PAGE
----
How to Become a More Ethical and Conscious Consumer

When we shop, our purchases affect the planet, something we rarely think about. We would all love to see changes in the manufacture of goods, but we can make a difference as consumers as well. Thankfully there are more eco-friendly shopping options available today than ever before. Follow these helpful tips to help bring about a change in mindset and energize your own ethical practices.

Reference the ‘Buyerarchy of Needs’

If you’ve ever taken a psychology class, you may have heard of Maslow’s Hierarchy of Needs. If you’re not familiar, it takes a look at the structure of needs that influence our choices and behaviors. A few years ago, Sarah Lazarovic, a Canadian illustrator, created a newly imagined hierarchy of buying behavior. The ‘Buyerarchy of Needs’ looks at buying as the last level after all other areas have been tried. It’s a great way to look at the choices we make when it comes to buying and focus on going up the pyramid in how items are obtained that we need or want.

Here are a few of the main ideas gathered from the ‘Buyerarchy of Needs’

  • Shop your own wardrobe. You might be pleasantly surprised to re-discover some much loved pieces hiding in the back of your closet.
  • Stop treating your clothing as disposable. Learn to take care of what you have so you can love your pieces for years to come.
  • Only buy something new when you have to replace something that can no longer be worn or to fill a gap in your wardrobe. (Check out my article on Do You Need to Buy New and how to shop secondhand)
  • Invest in quality pieces and items that you’ll wear frequently or for a long time.

Shop and sell to secondhand stores

As consumers, we often don’t think about the impact that the clothes we wear has on our planet. Did you know that it takes 1,800 gallons of water to make one pair of blue jeans? Rather than throwing out clothing after a few uses, donate or sell them to a secondhand store. This will ensure that your clothes go to a new home for many years to come. While it may not seem like you’re making a big impact, take a minute to think about where your clothes actually go when you throw them out; landfills. When things get thrown out by hundreds of people, at around the same time, it creates an exponential amount of waste. However, when people use clothes to their full extent, it can take up to a decade before they touch a landfill.

On top of donating or selling your used clothing to secondhand stores, consider shopping secondhand as well. This is one of the best ways to deal with textile waste as it creates a recycling community. Not to mention, you can save a ton of money on brand name items and even score one-of-a-kind pieces! Many thrift stores are now offering their clothing selections online, making it easier to shop your favorite styles. Online thrift stores, like thredUP, offer clothing from your favorite brands at a fraction of the price you’d spend at department stores. They even have a wide selection of hard-to-find items, including their collection of affordable Lularoe items.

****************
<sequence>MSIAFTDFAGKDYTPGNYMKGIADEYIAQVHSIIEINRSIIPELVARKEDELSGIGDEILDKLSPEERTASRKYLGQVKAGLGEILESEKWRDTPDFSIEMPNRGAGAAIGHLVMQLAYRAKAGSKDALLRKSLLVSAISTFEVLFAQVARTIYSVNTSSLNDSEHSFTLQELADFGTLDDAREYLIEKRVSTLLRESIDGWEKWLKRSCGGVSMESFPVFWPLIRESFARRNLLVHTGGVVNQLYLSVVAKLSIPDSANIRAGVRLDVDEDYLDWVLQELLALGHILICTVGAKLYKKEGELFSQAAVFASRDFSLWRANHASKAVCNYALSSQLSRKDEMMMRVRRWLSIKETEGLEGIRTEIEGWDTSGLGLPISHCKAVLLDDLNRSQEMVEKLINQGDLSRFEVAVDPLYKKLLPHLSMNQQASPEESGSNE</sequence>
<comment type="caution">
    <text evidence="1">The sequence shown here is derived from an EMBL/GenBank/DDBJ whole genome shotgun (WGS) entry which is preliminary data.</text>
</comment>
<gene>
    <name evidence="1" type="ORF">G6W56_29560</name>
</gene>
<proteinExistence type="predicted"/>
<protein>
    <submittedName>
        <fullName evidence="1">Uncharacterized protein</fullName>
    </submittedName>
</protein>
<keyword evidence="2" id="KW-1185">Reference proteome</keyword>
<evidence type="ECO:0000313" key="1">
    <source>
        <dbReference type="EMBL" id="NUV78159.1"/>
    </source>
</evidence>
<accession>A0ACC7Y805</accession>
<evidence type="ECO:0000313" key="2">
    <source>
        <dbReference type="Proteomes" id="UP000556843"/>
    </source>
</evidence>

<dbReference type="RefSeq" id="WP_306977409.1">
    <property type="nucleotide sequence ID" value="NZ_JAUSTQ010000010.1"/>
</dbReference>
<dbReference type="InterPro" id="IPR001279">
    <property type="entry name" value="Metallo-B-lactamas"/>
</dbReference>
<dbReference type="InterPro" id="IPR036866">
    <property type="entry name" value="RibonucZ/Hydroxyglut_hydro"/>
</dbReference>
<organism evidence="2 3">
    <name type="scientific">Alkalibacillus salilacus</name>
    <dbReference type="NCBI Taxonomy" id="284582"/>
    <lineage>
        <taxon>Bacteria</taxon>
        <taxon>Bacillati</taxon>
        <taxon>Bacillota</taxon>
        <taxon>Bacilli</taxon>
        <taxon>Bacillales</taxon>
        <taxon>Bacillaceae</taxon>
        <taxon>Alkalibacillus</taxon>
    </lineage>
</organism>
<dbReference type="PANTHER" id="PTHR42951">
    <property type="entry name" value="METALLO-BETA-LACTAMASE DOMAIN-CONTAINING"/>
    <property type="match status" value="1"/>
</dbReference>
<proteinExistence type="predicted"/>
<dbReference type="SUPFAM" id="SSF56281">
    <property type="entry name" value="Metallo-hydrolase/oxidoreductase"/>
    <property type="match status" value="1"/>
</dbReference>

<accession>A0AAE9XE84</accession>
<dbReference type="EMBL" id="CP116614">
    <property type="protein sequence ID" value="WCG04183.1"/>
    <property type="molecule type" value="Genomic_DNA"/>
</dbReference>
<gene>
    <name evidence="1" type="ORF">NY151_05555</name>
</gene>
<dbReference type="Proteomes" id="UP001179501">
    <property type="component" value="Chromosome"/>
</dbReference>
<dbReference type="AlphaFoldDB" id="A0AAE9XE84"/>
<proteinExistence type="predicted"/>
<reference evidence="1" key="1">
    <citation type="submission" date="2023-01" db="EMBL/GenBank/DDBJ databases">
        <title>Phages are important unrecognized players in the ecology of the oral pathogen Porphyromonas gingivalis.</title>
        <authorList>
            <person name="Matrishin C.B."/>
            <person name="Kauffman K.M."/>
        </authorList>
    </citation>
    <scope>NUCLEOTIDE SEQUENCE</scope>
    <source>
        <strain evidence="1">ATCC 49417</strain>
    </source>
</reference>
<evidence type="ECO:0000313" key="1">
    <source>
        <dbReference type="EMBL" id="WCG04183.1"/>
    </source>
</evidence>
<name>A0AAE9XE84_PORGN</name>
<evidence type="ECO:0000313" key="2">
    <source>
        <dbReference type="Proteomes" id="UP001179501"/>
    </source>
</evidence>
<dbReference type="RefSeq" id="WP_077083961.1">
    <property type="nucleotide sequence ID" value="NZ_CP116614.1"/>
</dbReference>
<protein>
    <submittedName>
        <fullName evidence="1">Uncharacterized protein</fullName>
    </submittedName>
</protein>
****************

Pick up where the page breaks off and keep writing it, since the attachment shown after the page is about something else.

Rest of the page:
Look for ethical fashion certifications

When shopping for clothes, check the labels for ethical fashion certifications. These certifications ensure that the clothing has been made under fair and safe working conditions. While there are hundreds of ethical fashion certifications, here are a few of the basics to be on the lookout for during your next shopping trip. You can read more about other ethical fashion certifications here.

  • Global Organic Textile Standard (GOTS) – This certification is known worldwide as a textile processing standard. In order to gain this certification, a brand is assessed for the fair harvesting of their raw materials as well as their social responsibility, environmental impact, and water and energy use. Additionally, GOTS identifies that a product is at least 75% organic.
  • Worldwide Responsible Accredited Production (WRAP) – This is a non-profit organization that accredits facilities when they practice safe, responsible, humane, lawful and ethical manufacturing processes. On top of their accreditation, they also focus on training and education.
  • Fairtrade – This certification is the promise of fair trading terms, sustainable production practices, and the promotion of economic security. Additionally, Fairtrade advocates for fair pay and working conditions and the just management of people in farming and factory environments. Not only will you see this mark on many food items, it’s also used to certify and regulate the cotton industry.

Celebrate small changes

You may experience a sort of consumer paralysis as you begin to learn more about the changes that you should make in your lifestyle and shopping choices. You may even start to think that there’s too much that needs to be done and that you’ll never be able to manage it all. This is why it’s important to reinforce and encourage the small ethical changes that you do make. Be delighted in wearing your secondhand clothing, you thrifty eco-conscious person, you. Smile as you buy local. Celebrate when you drop off your gently used clothing to a local thrift store. Pat your self on the back every time you participate in eco-friendly shopping. Big or small, the changes you make can have a significant impact on our planet.

What are you doing to be more eco-conscious in your buying?

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Buyerarchy of Needs graphic found here

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